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'Willie Frazer have you found your daddy yet?' - Condemnation of bonfire taunting Troubles victim

Frazer said he was disgusted for his wider family.

Belfast refugee demonstrations Loyalist campaigner Willie Frazer. Source: Niall Carson/PA Images

THERE HAS BEEN condemnation from across the political spectrum of poster placed on a Newry bonfire taunting Willie Frazer about the killing of his father.

Police are treating it as a “hate incident” and said they investing whether a crime has been committed.

It’s reported that the bonfire was built to mark the anniversary of the introduction of internment without trial.

Pictures of the bonfire have shown that it featured a placard with the words: “Willie Frazer have you found your daddy yet?”.

Frazer’s father was a part-time soldier in the British Army’s Ulster Defence Regiment when he was shot dead by the IRA in 1976.

Frazer has campaigned for the remembrance of victims of IRA violence and as a loyalist activist he has been a controversial figure, prevously attempting to organise Love Ulster parades in Dublin city.

Speaking to BBC’s Good Morning Ulster today, Frazer said that it was upsetting for his family to see the bonfire.

I was disgusted, not only for myself but for the family circle. There’s a very big family and a lot of children and great grandchildren and for them to see this. People tell us to move on but there are children and great grandchildren asking what is this all about. When is this going to stop, this intimidation?

Frazer said he believes he was targeted because he is “hated” by some people in the area for highlighting examples of IRA violence, like the Kingsmill massacre.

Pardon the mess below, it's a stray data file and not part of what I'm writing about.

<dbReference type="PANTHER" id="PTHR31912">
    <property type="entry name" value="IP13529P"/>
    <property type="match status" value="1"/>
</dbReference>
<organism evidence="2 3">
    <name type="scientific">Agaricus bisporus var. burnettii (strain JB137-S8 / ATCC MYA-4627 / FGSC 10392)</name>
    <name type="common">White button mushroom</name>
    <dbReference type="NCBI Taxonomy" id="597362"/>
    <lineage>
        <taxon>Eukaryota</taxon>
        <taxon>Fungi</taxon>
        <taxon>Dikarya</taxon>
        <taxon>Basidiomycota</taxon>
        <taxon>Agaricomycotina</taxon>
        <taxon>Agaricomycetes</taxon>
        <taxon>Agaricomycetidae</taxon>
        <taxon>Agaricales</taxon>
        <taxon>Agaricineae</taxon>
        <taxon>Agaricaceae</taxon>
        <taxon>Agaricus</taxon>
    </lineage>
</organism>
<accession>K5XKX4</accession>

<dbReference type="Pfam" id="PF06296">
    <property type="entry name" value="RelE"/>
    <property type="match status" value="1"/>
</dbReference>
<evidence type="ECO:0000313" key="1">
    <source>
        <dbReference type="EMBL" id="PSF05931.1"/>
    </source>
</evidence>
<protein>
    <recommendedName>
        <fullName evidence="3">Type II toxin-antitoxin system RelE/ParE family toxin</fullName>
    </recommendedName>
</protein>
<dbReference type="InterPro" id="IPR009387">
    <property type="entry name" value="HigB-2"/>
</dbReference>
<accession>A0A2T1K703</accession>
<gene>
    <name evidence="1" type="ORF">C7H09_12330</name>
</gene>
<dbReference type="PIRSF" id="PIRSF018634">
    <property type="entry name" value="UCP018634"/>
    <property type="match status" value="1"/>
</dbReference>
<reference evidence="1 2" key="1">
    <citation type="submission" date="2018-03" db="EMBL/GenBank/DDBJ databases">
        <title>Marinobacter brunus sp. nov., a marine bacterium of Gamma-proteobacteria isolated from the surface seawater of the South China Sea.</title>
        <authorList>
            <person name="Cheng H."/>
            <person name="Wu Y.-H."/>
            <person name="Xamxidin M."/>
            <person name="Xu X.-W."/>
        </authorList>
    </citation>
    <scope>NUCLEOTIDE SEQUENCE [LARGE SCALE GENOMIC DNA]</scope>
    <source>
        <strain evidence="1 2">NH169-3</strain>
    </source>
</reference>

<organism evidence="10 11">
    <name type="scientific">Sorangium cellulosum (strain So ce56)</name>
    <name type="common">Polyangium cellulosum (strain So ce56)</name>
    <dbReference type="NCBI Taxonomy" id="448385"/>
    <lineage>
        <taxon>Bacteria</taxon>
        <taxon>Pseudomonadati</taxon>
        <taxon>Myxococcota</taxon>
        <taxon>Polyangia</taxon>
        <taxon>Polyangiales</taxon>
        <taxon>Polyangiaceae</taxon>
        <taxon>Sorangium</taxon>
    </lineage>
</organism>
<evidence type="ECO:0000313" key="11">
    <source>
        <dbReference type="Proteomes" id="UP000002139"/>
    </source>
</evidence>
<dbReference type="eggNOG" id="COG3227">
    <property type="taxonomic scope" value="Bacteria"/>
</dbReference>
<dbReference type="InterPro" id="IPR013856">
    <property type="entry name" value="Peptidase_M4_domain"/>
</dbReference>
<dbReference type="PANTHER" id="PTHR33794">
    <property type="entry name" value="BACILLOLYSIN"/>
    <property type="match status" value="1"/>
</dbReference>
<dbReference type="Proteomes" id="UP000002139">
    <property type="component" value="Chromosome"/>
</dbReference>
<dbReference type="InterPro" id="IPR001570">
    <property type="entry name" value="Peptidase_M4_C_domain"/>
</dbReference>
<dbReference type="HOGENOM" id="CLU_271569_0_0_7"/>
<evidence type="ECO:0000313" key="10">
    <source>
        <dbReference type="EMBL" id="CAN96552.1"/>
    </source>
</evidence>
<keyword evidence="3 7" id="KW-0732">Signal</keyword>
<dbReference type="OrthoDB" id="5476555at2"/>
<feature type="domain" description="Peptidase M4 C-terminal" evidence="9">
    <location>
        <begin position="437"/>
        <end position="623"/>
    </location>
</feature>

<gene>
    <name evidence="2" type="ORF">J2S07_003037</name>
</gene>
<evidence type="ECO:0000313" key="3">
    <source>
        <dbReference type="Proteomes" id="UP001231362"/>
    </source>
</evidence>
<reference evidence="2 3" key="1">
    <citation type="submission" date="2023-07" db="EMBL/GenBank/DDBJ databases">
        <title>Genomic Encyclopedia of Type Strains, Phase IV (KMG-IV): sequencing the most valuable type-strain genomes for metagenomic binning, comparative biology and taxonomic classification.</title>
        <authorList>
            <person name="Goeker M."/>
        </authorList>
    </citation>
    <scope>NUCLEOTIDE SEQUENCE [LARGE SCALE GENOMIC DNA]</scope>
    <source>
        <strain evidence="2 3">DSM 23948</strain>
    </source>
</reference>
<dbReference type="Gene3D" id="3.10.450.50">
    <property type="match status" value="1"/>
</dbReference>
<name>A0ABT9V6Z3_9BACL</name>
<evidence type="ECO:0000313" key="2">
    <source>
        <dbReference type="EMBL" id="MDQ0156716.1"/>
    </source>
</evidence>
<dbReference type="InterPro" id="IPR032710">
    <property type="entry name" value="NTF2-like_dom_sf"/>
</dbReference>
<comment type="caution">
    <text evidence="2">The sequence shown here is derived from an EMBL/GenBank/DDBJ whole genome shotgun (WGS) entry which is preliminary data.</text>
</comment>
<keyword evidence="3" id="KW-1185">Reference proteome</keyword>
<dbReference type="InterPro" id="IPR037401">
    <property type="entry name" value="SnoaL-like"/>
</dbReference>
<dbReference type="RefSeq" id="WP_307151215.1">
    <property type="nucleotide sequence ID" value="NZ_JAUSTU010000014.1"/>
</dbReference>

Local Sinn Féin MP Chris Hazzard tweeted yesterday that those who made the bonfire were not republicans.

“If you think this type of behaviour makes you a republican you’re a fool, a hate crime pure and simple and should be roundly condemned,” Hazzard said in a tweet that was retweeted by party leader Mary Lou McDonald.

Minister for Foreign Affairs Simon Coveney tweeted that the bonfire was: “Disgusting and should be loudly condemned!”.

In a statement, the PSNI said it had received reports that offensive material was placed on the bonfire.

“As a police service we recognise the hurt and frustration that this has caused, to many in the community. The display of this material has been perceived as offensive and distasteful,” the statement continued.

“Police are treating this as a hate incident and should evidence come to light that a crime has been committed and suspects identified they will be brought before the courts . This incident has been widely condemned by all representatives of the community in the Newry area.”

About the author:

Rónán Duffy

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